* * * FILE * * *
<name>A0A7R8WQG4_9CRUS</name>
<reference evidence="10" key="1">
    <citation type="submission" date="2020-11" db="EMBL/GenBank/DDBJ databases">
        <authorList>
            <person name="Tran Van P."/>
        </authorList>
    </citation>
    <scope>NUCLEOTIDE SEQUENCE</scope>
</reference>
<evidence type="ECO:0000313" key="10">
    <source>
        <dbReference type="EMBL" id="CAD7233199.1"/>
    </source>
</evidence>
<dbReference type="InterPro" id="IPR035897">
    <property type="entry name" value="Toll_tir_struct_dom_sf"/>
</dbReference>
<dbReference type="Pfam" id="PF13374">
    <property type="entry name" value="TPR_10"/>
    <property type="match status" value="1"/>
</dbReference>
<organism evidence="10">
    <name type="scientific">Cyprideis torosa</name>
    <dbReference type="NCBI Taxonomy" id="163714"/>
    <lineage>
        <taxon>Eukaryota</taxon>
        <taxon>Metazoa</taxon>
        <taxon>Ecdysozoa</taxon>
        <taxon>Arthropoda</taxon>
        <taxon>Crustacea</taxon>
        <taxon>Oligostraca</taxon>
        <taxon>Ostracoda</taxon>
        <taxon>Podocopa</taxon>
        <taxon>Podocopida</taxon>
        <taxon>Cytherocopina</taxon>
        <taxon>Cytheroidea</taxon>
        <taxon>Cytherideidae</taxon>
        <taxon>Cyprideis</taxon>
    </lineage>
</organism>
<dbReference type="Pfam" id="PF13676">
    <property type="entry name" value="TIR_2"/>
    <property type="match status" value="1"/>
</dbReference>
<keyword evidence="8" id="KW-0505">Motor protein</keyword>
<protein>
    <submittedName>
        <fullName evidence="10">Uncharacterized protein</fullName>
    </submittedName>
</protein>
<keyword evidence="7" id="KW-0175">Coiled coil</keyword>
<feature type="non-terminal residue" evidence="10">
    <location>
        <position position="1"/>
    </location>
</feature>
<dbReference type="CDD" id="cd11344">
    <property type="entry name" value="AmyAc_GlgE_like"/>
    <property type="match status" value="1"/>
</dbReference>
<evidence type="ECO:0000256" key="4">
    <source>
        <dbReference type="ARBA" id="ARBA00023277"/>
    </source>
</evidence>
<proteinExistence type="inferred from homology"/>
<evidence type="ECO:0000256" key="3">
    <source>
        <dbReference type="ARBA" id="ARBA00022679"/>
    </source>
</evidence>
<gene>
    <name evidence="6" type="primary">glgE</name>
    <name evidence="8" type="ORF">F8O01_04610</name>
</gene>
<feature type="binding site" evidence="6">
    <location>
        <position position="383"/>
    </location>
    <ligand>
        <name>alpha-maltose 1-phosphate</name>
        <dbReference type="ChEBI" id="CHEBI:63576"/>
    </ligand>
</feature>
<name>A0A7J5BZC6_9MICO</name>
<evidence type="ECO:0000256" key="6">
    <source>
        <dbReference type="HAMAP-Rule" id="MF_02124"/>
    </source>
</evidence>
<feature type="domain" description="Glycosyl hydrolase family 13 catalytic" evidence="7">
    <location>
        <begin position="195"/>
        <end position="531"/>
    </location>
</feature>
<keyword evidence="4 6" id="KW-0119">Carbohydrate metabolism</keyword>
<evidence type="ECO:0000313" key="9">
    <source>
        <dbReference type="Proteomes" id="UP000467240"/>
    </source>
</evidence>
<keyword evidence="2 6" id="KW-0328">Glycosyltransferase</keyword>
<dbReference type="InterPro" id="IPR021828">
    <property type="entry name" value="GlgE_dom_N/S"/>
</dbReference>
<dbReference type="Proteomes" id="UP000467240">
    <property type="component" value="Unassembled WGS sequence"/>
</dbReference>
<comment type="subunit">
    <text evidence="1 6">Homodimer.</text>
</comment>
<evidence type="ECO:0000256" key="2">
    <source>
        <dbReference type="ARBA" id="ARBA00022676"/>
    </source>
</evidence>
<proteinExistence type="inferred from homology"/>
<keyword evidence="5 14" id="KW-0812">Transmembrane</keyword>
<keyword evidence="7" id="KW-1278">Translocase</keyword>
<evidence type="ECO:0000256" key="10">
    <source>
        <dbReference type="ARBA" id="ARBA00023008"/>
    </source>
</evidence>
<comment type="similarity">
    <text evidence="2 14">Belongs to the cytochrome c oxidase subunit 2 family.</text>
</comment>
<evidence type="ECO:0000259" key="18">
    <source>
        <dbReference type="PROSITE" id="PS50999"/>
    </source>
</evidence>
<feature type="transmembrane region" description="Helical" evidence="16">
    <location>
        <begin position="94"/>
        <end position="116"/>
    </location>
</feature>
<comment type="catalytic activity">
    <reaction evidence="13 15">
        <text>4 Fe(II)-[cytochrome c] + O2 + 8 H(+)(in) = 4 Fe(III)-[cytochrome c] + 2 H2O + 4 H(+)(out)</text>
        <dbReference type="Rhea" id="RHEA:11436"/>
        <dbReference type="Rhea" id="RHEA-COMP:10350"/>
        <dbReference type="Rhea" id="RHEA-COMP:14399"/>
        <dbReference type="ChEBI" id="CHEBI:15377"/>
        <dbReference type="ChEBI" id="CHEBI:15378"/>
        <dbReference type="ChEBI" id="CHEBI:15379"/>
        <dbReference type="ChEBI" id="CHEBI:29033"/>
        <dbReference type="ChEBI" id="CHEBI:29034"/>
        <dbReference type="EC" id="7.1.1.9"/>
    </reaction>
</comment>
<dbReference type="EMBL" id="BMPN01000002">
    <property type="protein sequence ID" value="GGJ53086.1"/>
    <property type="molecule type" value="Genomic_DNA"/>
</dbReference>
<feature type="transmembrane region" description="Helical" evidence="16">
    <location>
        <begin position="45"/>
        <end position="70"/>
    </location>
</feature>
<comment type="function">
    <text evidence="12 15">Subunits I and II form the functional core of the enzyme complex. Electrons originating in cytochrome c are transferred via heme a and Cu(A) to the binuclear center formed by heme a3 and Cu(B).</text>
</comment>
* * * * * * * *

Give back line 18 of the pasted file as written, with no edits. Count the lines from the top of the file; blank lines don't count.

<dbReference type="Pfam" id="PF13374">